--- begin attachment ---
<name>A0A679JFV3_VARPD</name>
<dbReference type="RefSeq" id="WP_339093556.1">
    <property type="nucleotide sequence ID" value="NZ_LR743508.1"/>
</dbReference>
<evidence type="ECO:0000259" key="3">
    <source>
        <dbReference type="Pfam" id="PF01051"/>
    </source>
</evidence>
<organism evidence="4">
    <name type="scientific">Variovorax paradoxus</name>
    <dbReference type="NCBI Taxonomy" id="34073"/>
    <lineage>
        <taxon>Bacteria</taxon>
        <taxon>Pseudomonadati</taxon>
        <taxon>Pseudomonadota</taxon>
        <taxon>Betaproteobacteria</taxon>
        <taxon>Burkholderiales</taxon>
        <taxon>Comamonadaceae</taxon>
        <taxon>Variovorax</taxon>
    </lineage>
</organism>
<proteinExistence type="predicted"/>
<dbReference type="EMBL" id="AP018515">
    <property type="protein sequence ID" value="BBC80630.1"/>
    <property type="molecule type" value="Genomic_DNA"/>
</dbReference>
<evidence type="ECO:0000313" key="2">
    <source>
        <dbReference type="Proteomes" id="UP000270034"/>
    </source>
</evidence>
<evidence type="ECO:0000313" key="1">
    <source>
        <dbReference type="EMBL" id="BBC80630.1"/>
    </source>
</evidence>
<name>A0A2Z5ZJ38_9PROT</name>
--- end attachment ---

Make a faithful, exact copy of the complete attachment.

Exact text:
<name>A0A679JFV3_VARPD</name>
<dbReference type="RefSeq" id="WP_339093556.1">
    <property type="nucleotide sequence ID" value="NZ_LR743508.1"/>
</dbReference>
<evidence type="ECO:0000259" key="3">
    <source>
        <dbReference type="Pfam" id="PF01051"/>
    </source>
</evidence>
<organism evidence="4">
    <name type="scientific">Variovorax paradoxus</name>
    <dbReference type="NCBI Taxonomy" id="34073"/>
    <lineage>
        <taxon>Bacteria</taxon>
        <taxon>Pseudomonadati</taxon>
        <taxon>Pseudomonadota</taxon>
        <taxon>Betaproteobacteria</taxon>
        <taxon>Burkholderiales</taxon>
        <taxon>Comamonadaceae</taxon>
        <taxon>Variovorax</taxon>
    </lineage>
</organism>
<proteinExistence type="predicted"/>
<dbReference type="EMBL" id="AP018515">
    <property type="protein sequence ID" value="BBC80630.1"/>
    <property type="molecule type" value="Genomic_DNA"/>
</dbReference>
<evidence type="ECO:0000313" key="2">
    <source>
        <dbReference type="Proteomes" id="UP000270034"/>
    </source>
</evidence>
<evidence type="ECO:0000313" key="1">
    <source>
        <dbReference type="EMBL" id="BBC80630.1"/>
    </source>
</evidence>
<name>A0A2Z5ZJ38_9PROT</name>